For weeks, Californians have been assembling and working to recall California Gavin Newsom, collecting nearly 1.95 million signatures to trigger a special election. While those signatures still have to be verified, 1.5 million is the number necessary to spark a state-wide vote and let the people of California decide who they want in office. California voters said their frustration spiked after schools and businesses were shut down while Newsom dined at the high-end French Laundry restaurant despite his own health advice. He also faced criticism for the state’s slow vaccine rollout process.
Randy Economy, a senior advisor to the “RecallGavin2020” campaign, said they set their goal of collecting. Million signatures in order to assure that they had enough verifiable submissions to trigger the recall under state law. “The People are in charge of California, not political operatives. The People are changing California,” Economy wrote in a tweet.
Zephyr Books & Coffee owners Debbie and Guy Scott said they started collecting signatures after Gov. Newsom hit their bookstore with pandemic restrictions despite falling virus toll numbers. The store is located in Historic Downtown Yreka, which is a vast rural county that didn’t even have its first COVID-19 death until November. Their sales plummeted by more than 30% and they had to lay off all six employees, eventually keeping the store open and running it themselves.
“Our lifeblood is not corporate money. It’s not government funding. We’re family-oriented. We’re ranch-oriented. We’re age-oriented. We’re small- business-oriented. And Sacramento has a different priority. They’re politically oriented,” Debbie said.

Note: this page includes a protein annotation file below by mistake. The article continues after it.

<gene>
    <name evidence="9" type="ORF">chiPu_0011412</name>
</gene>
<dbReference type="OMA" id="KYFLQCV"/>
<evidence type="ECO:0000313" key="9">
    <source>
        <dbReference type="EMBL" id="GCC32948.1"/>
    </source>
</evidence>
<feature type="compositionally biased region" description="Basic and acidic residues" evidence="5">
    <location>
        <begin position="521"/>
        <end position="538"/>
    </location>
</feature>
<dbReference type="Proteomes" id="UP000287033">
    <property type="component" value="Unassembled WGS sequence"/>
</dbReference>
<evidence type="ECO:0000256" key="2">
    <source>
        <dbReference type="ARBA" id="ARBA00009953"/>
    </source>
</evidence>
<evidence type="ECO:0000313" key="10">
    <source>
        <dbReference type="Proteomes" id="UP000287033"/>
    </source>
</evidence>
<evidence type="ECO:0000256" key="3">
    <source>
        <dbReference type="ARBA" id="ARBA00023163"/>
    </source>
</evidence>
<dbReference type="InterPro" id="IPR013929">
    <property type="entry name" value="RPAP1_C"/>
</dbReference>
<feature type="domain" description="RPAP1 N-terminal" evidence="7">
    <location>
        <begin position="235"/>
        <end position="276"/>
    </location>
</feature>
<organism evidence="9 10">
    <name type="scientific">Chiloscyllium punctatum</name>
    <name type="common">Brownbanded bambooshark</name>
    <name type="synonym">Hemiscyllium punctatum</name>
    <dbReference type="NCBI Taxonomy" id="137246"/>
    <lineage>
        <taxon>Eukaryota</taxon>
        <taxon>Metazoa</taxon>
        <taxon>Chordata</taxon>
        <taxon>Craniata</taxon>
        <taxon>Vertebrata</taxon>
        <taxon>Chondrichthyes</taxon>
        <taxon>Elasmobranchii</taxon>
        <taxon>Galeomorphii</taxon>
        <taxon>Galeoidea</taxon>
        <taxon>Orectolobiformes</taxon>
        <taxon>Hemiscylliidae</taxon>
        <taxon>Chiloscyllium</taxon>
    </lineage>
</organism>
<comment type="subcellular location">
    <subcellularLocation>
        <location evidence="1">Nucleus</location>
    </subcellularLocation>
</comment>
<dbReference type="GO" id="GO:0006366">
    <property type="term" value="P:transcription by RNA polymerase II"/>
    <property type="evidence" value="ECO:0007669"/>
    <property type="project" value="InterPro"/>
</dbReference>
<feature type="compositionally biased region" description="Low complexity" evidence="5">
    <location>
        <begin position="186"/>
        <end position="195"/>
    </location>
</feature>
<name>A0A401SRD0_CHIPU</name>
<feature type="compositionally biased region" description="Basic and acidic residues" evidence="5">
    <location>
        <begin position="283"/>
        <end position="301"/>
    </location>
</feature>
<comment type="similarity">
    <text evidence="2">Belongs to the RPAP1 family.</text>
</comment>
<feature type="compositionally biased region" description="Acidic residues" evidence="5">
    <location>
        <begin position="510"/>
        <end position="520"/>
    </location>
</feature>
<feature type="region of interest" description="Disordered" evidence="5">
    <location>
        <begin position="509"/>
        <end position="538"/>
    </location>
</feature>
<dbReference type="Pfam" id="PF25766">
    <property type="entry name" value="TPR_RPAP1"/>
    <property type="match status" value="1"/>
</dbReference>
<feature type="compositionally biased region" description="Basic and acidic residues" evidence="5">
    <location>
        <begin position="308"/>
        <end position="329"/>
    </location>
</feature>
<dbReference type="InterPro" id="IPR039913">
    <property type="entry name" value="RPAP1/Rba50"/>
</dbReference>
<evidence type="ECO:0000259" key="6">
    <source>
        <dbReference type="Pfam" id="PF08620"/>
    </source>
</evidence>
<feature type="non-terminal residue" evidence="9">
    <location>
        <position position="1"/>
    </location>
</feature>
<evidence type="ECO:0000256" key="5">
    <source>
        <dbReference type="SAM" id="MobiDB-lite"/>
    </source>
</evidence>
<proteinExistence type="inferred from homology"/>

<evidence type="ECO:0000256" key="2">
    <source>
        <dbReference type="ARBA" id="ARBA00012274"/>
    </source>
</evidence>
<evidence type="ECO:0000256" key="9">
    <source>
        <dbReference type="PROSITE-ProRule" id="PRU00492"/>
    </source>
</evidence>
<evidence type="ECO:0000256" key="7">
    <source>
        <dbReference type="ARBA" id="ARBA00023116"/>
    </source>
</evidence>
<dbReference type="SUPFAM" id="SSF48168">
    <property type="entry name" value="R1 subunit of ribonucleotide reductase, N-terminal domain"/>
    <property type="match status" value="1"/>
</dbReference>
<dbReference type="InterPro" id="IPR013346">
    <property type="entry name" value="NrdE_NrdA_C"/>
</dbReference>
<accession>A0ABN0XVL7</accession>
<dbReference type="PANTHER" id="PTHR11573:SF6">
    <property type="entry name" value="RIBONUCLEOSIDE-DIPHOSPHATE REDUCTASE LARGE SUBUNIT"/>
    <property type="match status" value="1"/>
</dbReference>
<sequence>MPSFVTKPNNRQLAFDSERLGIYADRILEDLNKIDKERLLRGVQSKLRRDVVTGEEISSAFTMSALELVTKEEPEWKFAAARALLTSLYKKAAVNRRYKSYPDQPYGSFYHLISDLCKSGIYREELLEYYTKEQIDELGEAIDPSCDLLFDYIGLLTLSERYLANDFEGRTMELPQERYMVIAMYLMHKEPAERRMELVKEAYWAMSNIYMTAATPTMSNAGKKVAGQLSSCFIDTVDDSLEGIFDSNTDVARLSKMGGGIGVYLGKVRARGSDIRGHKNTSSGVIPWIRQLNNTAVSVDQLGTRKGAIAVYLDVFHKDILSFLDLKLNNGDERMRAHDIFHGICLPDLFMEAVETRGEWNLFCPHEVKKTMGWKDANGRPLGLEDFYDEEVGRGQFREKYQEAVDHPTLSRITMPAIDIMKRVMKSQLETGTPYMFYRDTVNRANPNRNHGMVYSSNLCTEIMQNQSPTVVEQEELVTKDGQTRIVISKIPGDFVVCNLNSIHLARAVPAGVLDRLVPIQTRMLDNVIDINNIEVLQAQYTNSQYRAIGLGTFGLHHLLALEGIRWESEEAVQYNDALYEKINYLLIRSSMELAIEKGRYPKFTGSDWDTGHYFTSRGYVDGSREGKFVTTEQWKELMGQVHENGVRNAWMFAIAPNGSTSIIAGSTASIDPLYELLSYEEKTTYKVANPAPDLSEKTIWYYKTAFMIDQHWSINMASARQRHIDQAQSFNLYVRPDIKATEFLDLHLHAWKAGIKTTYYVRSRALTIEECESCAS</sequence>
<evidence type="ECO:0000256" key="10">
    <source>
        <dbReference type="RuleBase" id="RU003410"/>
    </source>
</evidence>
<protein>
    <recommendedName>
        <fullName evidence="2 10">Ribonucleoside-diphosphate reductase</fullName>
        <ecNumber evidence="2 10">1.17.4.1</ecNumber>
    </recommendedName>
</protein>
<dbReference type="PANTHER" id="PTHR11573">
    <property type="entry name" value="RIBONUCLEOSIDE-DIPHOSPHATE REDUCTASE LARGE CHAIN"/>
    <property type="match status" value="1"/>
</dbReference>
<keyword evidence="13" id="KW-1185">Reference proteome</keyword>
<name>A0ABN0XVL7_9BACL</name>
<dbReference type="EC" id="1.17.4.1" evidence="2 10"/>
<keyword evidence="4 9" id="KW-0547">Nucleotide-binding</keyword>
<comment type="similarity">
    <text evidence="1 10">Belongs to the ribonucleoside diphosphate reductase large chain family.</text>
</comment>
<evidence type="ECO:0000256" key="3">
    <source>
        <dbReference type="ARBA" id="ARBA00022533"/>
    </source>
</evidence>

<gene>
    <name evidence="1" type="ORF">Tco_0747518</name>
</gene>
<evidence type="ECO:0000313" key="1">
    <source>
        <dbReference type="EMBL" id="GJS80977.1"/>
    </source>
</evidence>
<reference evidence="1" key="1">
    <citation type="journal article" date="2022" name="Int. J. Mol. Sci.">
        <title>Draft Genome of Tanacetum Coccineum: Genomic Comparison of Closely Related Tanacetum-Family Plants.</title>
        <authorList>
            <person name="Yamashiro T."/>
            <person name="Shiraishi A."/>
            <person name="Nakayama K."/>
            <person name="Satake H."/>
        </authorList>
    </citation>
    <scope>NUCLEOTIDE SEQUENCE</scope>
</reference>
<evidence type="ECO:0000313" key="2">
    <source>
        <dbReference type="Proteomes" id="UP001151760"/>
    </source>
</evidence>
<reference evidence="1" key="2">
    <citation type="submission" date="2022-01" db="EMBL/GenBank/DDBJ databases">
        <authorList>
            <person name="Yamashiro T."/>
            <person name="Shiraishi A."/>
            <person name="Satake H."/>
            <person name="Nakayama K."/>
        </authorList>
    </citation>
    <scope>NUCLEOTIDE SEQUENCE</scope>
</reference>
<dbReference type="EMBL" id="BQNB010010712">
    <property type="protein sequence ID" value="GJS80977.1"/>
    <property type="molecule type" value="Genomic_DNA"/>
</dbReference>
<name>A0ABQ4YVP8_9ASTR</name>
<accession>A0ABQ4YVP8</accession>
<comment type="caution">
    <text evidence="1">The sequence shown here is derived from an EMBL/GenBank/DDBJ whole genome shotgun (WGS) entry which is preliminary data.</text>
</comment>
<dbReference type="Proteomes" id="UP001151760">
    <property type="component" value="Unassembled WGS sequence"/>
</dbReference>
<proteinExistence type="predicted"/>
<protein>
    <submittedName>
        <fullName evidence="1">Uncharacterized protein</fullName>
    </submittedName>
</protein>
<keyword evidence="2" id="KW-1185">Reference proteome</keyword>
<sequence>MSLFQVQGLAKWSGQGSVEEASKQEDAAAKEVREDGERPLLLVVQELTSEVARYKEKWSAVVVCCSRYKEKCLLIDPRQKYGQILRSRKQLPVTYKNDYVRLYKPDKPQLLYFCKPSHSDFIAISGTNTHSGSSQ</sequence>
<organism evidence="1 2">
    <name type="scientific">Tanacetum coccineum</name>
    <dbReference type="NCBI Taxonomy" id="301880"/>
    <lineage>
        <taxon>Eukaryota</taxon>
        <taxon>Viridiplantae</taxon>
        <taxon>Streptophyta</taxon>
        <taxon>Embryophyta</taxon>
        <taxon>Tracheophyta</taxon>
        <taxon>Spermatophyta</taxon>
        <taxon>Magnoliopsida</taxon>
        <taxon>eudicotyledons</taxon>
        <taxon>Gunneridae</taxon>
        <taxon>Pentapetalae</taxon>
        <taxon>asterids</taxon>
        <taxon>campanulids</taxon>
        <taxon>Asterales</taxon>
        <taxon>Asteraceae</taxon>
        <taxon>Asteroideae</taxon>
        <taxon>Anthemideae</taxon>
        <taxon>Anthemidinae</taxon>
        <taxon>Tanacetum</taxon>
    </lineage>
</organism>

Other small towns have also complained about how the state’s high taxes and cost of living are being drowned by democratic politicians and government regulations. There has been growing tension between small towns and the Newsom administration over its handling of the COVID-19 pandemic. Rural towns were slammed with government restrictions and argued that the stay-at-home orders do not have a “one-size-fits-all” solution.
Gov. Newsom, however, has argued and insisted that the recall election has more to do with “politics” and less to do about the public health crisis. In a recent interview with media platforms, he accused the recall organizers of being all ‘Republicans’ and looking to push their own agenda instead of his more ‘progressive’ one.
“It’s about immigration. It’s about our health care policies. It’s about our criminal justice reform. It’s about the diversity of the state. It’s about our clean air, clean water programs, meeting our environmental strategies,” Gov. Newsom said.
Organizers have noted that the recall has attracted not only Republicans but Democrats and Independents as well. State Assemblyman Kevin Kiley has mocked Newsom over being the “great uniter” while noting that supporters of the recall include a ‘very diverse group of people.’
While Gov. Newsom said his state could have done a ‘better job’ at educating and communicating state restrictions to the public and that he should’ve made it an earlier priority to distribute vaccines in the state’s hardest-hit areas, including Black and Latino neighborhoods. “In many respects, we could have gone a little earlier with this overlay, and that’s something in hindsight you consider and you reflect on at the same time,” Newsom admitted.
Both California and New York were the highest praised states for their ‘democratic leadership’ throughout the COVID-19 pandemic and now their citizens want them gone for good. That should say something.